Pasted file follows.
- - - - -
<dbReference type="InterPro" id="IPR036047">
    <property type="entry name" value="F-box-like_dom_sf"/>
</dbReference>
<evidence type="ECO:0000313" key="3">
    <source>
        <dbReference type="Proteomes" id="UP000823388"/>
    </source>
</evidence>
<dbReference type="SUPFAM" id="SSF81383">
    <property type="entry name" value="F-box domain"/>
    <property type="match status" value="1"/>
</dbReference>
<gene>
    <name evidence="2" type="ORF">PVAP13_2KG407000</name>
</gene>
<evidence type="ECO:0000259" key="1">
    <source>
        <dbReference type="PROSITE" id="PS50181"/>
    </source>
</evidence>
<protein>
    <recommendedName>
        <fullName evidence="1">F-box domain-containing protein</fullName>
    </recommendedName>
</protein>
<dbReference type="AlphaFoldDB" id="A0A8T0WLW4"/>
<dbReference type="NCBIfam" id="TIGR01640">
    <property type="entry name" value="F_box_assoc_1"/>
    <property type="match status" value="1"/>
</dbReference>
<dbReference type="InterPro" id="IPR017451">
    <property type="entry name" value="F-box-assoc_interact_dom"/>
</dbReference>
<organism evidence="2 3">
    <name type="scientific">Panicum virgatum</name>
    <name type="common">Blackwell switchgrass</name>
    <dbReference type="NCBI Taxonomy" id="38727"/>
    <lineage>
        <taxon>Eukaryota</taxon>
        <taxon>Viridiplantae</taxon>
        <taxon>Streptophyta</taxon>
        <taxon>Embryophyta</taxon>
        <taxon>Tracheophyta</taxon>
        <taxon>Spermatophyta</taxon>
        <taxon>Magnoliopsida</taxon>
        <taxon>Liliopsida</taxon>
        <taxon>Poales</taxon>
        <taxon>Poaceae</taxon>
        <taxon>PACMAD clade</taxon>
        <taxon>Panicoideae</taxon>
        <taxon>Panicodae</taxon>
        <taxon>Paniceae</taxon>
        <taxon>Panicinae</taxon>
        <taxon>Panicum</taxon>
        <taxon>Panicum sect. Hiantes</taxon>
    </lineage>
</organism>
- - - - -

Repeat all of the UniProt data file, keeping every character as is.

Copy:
<dbReference type="InterPro" id="IPR036047">
    <property type="entry name" value="F-box-like_dom_sf"/>
</dbReference>
<evidence type="ECO:0000313" key="3">
    <source>
        <dbReference type="Proteomes" id="UP000823388"/>
    </source>
</evidence>
<dbReference type="SUPFAM" id="SSF81383">
    <property type="entry name" value="F-box domain"/>
    <property type="match status" value="1"/>
</dbReference>
<gene>
    <name evidence="2" type="ORF">PVAP13_2KG407000</name>
</gene>
<evidence type="ECO:0000259" key="1">
    <source>
        <dbReference type="PROSITE" id="PS50181"/>
    </source>
</evidence>
<protein>
    <recommendedName>
        <fullName evidence="1">F-box domain-containing protein</fullName>
    </recommendedName>
</protein>
<dbReference type="AlphaFoldDB" id="A0A8T0WLW4"/>
<dbReference type="NCBIfam" id="TIGR01640">
    <property type="entry name" value="F_box_assoc_1"/>
    <property type="match status" value="1"/>
</dbReference>
<dbReference type="InterPro" id="IPR017451">
    <property type="entry name" value="F-box-assoc_interact_dom"/>
</dbReference>
<organism evidence="2 3">
    <name type="scientific">Panicum virgatum</name>
    <name type="common">Blackwell switchgrass</name>
    <dbReference type="NCBI Taxonomy" id="38727"/>
    <lineage>
        <taxon>Eukaryota</taxon>
        <taxon>Viridiplantae</taxon>
        <taxon>Streptophyta</taxon>
        <taxon>Embryophyta</taxon>
        <taxon>Tracheophyta</taxon>
        <taxon>Spermatophyta</taxon>
        <taxon>Magnoliopsida</taxon>
        <taxon>Liliopsida</taxon>
        <taxon>Poales</taxon>
        <taxon>Poaceae</taxon>
        <taxon>PACMAD clade</taxon>
        <taxon>Panicoideae</taxon>
        <taxon>Panicodae</taxon>
        <taxon>Paniceae</taxon>
        <taxon>Panicinae</taxon>
        <taxon>Panicum</taxon>
        <taxon>Panicum sect. Hiantes</taxon>
    </lineage>
</organism>